Search

Select a category:

Jack Miller

Jack Miller, Junior Research Fellow in Medical Sciences

Jack Miller is a Junior Research Fellow in the Medical Sciences, and a Novo Nordisk Postdoctoral Research Fellow in the Department of Physiology, Anatomy and Genetics, the Department of Physics, and the Radcliffe Department of Medicine.  

His research uses low temperature quantum mechanics to transiently make stable isotope labelled metabolites highly visible to magnetic resonance techniques like NMR spectroscopy and MRI. By injecting labelled metabolites into living systems it is possible to observe their subsequent spatial, temporal, and biochemical behaviour, all three of which are altered in different states of health and disease. The technique in question, known as Dynamic Nuclear Polarisation (DNP) overcomes the fundamental thermodynamic limitations of conventional magnetic resonance, and essentially forms a birth of a new medical imaging technique. While conventional MRI can non-invasively provide vast quantities of anatomical information, linking this with the molecular biology of the cell is highly challenging. DNP provides direct evidence of the rate of specific chemical reactions in tissues, non-invasively and in a rapid period of time. As well as providing information that is of interest to basic biochemical research, it has great potential to diagnose conditions such as cancer and ischaemic heart disease, and monitor their response their response to therapy.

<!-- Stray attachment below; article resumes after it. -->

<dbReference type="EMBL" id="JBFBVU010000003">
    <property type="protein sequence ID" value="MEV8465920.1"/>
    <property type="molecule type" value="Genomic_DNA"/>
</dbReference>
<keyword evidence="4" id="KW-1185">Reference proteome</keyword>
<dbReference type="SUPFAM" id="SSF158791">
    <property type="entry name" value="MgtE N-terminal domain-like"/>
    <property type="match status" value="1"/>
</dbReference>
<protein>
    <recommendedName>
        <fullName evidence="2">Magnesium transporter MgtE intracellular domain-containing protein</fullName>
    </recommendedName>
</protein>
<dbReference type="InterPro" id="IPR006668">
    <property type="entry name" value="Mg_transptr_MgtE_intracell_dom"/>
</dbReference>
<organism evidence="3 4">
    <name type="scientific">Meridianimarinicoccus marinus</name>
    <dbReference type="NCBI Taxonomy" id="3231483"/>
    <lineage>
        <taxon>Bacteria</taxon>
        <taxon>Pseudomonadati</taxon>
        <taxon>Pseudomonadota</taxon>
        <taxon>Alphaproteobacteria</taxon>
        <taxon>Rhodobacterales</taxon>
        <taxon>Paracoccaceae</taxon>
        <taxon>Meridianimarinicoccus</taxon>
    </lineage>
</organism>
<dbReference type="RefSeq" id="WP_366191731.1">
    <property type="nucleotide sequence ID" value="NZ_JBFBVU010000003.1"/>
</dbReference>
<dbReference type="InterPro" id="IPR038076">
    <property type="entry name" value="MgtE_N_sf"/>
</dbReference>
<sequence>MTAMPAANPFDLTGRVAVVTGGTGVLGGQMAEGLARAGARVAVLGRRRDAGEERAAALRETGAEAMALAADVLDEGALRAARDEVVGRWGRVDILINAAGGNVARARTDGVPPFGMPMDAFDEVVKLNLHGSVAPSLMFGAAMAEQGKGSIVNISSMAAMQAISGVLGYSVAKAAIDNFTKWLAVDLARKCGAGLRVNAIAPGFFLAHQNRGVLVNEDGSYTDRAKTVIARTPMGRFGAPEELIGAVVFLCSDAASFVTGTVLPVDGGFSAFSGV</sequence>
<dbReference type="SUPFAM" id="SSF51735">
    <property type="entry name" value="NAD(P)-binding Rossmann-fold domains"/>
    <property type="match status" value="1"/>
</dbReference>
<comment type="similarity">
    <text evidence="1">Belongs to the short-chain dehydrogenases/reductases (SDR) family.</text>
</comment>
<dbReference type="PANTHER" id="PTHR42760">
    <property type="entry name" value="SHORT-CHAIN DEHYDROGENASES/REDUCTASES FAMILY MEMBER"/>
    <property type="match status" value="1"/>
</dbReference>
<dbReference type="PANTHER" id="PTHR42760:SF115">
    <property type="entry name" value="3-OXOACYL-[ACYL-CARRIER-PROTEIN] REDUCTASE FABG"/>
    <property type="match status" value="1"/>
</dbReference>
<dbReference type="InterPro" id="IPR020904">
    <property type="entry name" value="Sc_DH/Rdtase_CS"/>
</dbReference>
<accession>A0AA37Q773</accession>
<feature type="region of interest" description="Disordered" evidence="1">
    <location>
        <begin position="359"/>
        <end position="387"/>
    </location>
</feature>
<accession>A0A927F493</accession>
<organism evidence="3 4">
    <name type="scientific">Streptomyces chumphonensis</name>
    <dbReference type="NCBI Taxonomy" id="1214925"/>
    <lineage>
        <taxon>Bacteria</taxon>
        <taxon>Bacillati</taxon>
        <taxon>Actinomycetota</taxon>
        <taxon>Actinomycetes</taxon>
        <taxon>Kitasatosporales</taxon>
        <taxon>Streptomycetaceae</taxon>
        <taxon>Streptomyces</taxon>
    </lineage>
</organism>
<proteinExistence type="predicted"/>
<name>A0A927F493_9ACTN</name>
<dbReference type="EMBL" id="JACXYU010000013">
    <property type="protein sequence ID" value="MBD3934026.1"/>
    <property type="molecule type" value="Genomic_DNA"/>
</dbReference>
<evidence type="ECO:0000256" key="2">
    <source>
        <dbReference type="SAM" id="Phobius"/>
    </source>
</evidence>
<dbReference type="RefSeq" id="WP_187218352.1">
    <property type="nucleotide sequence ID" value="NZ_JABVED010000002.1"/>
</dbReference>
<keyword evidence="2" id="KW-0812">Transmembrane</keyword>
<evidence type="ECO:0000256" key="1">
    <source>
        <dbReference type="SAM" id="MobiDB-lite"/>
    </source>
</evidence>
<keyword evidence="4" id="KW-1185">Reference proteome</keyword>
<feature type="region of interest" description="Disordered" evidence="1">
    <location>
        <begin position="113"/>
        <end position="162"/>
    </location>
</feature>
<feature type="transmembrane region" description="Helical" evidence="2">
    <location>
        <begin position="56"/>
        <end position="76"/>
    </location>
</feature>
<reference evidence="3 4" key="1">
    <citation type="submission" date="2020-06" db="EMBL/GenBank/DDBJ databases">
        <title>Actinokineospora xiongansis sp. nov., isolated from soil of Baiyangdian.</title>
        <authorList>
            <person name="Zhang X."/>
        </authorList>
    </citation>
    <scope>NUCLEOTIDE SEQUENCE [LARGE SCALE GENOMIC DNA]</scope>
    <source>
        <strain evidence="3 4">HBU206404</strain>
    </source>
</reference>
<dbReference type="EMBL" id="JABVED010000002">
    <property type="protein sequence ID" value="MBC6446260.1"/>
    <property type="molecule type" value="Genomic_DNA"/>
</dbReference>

Selected publications

[1] J. J. Miller, A. Z. Lau, P. M. Nielsen, G. McMullen-Klein, A. J. M. Lewis, N. R. Jespersen, V. Ball, F. A Gallagher, C. A. Carr, C. Laustsen, H. E. Bøtker, D. J. Tyler, and M. A. Schroeder, "Hyperpolarized [1,4-13C2]Fumarate Enables Magnetic Resonance-Based Imaging of Myocardial Necrosis", Journal of the American College of Cardiology: Cardiovascular Imaging (2017, in press)

[2] J. J. Miller, A. Z. Lau, and D. J. Tyler, “Susceptibility‚Äźinduced distortion correction in hyperpolarized echo planar imaging,” Magn. Reson. Med., 2017.

[3] A. J. M. Lewis, J. J. J. Miller, C. McCallum, O. J. Rider, S. Neubauer, L. C. Heather, and D. J. Tyler, “Assessment of Metformin Induced Changes in Cardiac and Hepatic Redox State Using Hyperpolarized[1-13C]Pyruvate,” Diabetes, p. db160804, Aug. 2016.

Further publications can be found on his Google Scholar page, and personal homepage.